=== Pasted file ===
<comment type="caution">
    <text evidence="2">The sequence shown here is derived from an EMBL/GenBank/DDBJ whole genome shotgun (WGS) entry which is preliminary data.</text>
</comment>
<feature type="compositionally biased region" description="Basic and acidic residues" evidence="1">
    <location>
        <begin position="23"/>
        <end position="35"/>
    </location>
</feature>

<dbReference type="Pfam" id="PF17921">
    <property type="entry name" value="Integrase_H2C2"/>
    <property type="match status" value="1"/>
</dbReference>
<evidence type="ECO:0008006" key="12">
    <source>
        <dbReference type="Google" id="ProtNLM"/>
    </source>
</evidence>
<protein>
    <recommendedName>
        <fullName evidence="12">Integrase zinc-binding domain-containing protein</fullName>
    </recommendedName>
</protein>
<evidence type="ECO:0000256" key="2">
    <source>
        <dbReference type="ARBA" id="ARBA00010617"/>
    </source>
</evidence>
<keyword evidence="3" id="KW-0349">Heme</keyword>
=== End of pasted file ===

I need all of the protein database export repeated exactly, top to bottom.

<comment type="caution">
    <text evidence="2">The sequence shown here is derived from an EMBL/GenBank/DDBJ whole genome shotgun (WGS) entry which is preliminary data.</text>
</comment>
<feature type="compositionally biased region" description="Basic and acidic residues" evidence="1">
    <location>
        <begin position="23"/>
        <end position="35"/>
    </location>
</feature>

<dbReference type="Pfam" id="PF17921">
    <property type="entry name" value="Integrase_H2C2"/>
    <property type="match status" value="1"/>
</dbReference>
<evidence type="ECO:0008006" key="12">
    <source>
        <dbReference type="Google" id="ProtNLM"/>
    </source>
</evidence>
<protein>
    <recommendedName>
        <fullName evidence="12">Integrase zinc-binding domain-containing protein</fullName>
    </recommendedName>
</protein>
<evidence type="ECO:0000256" key="2">
    <source>
        <dbReference type="ARBA" id="ARBA00010617"/>
    </source>
</evidence>
<keyword evidence="3" id="KW-0349">Heme</keyword>